Cancer – What is the most appropriate Causes, Symptoms and Treatments to best deal with this condition. In addition, cancer has long been prevalent in many areas of the world, but collaborative efforts to raise social awareness and subsequent changes in sexual practices, along with better diagnosis and treatment options, have eradicated it as an endemic disease in industrialized countries. .
It is a sexually transmitted disease (STD), also called cancerous , venereal cancer and popularly known as “ soft cancer ”. It can be transmitted through vaginal, anal or oral intercourse and manifests through painful soft-based wounds on the genitals.
What is Cancer:
The chancroid is a sexually transmitted disease (STD) caused by a bacterium called Haemophilus ducreyi, bacillus intracellular gram-negative, and is prevalent in most tropical regions, such as parts of Africa, Asia, the Caribbean, South and Central America . The bacterium that causes soft cancer was discovered in 1889 by Italian dermatologist, bacteriologist and virologist Augusto Ducrey.
It was considered a sequel to syphilis by doctors in the 15th and 16th centuries, but today it is known that the two STDs are different from each other and require different treatments. Indeed, as early as the second century AD, the Roman physician Galen recommended that separate treatments be made for these two diseases.
First and foremost, it is important to know that if you are sexually active, you are at risk for the disease. In addition, people who live in less well-resourced places are also more likely to be infected with the disease bacteria. The features in question are:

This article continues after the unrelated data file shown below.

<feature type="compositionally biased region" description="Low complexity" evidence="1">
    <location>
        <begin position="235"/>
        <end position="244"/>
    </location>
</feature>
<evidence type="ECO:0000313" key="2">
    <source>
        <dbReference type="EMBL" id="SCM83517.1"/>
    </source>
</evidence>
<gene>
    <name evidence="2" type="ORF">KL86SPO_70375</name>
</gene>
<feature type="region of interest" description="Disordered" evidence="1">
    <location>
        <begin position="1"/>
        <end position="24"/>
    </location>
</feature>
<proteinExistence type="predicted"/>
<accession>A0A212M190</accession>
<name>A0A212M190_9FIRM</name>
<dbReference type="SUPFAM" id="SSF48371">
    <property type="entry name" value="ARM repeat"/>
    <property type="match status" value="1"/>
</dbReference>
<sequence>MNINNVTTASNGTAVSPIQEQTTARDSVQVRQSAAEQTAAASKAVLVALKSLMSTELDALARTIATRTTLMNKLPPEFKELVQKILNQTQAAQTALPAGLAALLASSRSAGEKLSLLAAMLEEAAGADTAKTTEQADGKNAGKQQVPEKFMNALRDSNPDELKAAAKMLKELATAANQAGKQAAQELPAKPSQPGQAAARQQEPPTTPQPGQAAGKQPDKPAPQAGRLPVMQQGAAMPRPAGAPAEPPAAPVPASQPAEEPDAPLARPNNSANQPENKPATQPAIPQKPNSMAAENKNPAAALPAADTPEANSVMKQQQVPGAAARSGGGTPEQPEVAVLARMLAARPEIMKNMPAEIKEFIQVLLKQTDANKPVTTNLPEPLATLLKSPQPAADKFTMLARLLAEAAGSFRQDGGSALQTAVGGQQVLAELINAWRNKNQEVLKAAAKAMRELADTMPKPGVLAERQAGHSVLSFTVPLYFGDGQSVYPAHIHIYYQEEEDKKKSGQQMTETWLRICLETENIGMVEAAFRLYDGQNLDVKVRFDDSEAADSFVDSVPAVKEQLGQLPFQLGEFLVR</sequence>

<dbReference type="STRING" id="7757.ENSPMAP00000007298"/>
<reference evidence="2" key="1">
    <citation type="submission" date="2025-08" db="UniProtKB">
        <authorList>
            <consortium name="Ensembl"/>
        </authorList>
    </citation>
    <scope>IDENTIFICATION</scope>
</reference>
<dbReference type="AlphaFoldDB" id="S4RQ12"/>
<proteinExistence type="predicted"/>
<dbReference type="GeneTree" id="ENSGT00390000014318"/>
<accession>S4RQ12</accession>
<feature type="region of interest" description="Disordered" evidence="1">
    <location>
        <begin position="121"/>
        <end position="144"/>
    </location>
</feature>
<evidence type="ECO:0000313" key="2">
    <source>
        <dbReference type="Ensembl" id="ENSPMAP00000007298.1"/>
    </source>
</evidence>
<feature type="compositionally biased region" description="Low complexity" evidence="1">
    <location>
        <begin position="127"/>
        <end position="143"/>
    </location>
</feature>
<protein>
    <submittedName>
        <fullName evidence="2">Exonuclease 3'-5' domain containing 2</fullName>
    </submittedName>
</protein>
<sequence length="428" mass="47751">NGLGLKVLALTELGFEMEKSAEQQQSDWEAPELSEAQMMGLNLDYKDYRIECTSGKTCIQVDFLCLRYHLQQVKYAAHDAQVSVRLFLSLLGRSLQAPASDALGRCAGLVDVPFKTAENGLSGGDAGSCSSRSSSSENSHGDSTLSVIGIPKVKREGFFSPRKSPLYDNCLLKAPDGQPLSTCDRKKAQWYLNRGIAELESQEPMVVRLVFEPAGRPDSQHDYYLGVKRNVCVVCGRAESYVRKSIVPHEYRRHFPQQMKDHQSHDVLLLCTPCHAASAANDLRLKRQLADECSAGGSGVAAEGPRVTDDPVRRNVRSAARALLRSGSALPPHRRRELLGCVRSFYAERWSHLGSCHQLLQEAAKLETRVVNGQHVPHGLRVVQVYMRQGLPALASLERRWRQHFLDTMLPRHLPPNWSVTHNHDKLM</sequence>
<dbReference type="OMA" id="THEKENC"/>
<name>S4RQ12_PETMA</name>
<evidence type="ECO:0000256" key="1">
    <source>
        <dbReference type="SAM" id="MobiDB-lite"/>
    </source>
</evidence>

A red lump occurs at the site of infection in the genital area or around the anus. This lump fills with pus and eventually ruptures from an open wound (also known as an ulcer). The ulcer is usually 1 to 2 inches in diameter with soft, uneven edges that bleed easily on contact. The ulcer can be very painful, especially in men, but women often don’t know about it. There is often more than one ulcer.
Some people develop swollen, hard and painful groin lymph glands. This results in a swelling full of painful pus that will eventually rupture.
Some people with cancer infection may not have symptoms.
Cancer infection is a risk factor for the transmission of the human immunodeficiency virus (HIV).
As the contagion is done by sexual practice, the best way to prevent it is to use the condom in all sexual relations.
The chancroid is treated with basic antibiotics medicines, soaps and local use medications. In addition to treatment, intense hygiene of affected sites should be performed.
Sexual intercourse should be avoided until treatment is completed. The treatment of sexual partners is recommended under any circumstances, as there may be carriers who do not show symptoms.